• On the results page, ypu can use the limiters on the left for refinding a search.

OERs are the most useful and most effective when they grant users the permission to:

  • Retain:  Make, own, and control your own copy of content
  • Reuse:   Use the content as-is
  • Revise:  Adapt, adjust, modify, improve, or alter the content
  • Remix:  Combine the original or revised content with other OER to create something new
  • Redistribute:  Share your copies of the original content, revisions or remixes with others

These 5 Rs allow instructors and students to use, customize, and build upon the original OER, to keep a copy as long as they want, and to share their adaptations with the world. 

5R Definition adapted from David Wiley under a Creative Commons Attribution 4.0 license.

Creative Commons licensing is at the heart of the OER movement. CC allows creators to specify more flexible forms of copyright that allows "others to copy, distribute, and make some uses of their work."  There are a range of options for the type of use that CC licenses allow:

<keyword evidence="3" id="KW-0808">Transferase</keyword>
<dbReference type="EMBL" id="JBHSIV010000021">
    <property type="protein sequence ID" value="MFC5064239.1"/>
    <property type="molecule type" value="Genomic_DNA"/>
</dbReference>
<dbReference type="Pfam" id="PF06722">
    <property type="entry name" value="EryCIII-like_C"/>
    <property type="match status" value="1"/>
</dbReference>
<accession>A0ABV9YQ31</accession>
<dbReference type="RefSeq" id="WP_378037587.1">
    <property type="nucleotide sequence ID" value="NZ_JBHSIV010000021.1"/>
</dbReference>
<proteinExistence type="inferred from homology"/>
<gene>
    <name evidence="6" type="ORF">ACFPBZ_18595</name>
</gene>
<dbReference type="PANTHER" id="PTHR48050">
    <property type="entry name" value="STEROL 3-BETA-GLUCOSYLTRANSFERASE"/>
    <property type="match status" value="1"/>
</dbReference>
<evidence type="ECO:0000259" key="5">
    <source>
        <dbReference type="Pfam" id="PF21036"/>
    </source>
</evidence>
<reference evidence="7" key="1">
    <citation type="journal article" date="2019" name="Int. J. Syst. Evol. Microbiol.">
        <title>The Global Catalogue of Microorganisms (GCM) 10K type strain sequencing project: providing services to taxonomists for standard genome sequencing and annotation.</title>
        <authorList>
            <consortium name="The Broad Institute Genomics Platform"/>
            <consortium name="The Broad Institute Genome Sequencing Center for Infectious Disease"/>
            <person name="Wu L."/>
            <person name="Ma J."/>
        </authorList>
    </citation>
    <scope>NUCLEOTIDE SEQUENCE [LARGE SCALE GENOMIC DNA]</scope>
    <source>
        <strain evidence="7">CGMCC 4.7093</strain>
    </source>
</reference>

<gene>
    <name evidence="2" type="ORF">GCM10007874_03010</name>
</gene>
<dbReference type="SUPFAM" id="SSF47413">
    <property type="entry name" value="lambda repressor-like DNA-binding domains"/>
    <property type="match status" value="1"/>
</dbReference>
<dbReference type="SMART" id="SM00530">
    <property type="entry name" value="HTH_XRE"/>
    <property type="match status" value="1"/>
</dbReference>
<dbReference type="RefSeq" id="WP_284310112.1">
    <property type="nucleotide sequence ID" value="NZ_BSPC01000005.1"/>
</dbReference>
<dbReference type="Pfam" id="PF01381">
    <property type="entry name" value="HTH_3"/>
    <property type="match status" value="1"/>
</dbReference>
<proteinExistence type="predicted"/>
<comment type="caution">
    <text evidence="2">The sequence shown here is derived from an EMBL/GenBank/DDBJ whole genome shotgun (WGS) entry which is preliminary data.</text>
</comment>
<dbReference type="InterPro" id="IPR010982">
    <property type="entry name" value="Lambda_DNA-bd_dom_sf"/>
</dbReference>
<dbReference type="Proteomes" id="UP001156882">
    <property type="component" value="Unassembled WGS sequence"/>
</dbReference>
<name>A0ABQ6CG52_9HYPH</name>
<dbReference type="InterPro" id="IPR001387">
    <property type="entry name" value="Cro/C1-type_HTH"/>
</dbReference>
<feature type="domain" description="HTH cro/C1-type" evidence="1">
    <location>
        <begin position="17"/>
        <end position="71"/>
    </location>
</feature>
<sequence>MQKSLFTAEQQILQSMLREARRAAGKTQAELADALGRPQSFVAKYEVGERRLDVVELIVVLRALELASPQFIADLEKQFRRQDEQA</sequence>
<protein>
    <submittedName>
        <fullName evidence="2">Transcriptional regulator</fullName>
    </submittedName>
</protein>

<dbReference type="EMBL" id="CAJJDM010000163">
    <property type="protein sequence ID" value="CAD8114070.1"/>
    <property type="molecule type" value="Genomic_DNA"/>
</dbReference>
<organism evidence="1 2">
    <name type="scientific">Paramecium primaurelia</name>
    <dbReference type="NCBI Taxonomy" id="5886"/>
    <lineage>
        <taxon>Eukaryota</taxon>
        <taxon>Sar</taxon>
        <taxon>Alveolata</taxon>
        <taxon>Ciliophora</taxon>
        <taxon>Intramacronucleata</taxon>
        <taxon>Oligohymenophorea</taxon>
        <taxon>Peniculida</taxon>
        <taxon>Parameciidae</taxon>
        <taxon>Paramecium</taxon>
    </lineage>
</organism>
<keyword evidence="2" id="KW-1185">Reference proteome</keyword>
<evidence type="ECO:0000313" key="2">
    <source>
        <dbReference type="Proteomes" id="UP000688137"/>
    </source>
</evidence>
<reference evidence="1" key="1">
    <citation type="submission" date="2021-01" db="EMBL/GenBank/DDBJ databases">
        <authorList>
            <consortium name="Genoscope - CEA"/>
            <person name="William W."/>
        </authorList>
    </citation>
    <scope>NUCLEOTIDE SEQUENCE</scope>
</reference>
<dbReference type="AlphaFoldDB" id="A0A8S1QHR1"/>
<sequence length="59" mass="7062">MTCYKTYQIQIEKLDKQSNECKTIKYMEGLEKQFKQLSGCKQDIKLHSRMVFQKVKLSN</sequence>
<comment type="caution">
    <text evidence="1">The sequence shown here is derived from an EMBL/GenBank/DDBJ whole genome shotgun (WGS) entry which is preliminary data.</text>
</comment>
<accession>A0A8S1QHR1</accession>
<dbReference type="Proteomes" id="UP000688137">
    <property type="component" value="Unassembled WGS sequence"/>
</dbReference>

More information licenses available at Creative Commons.

Saves costs for students

“If you have the power to make [financial issues] go away for someone, you should.”
— OER adopter Tori Matthews, Department of Biology, Monroe Community College

Stephens and Pickavance (2017) note that "While faculty and administrators have little control over the rising cost of tuition, they are able to offer students ... OER," which "can deliver comparable results for students as traditional textbooks, but at no cost."

Grants access to more quality choices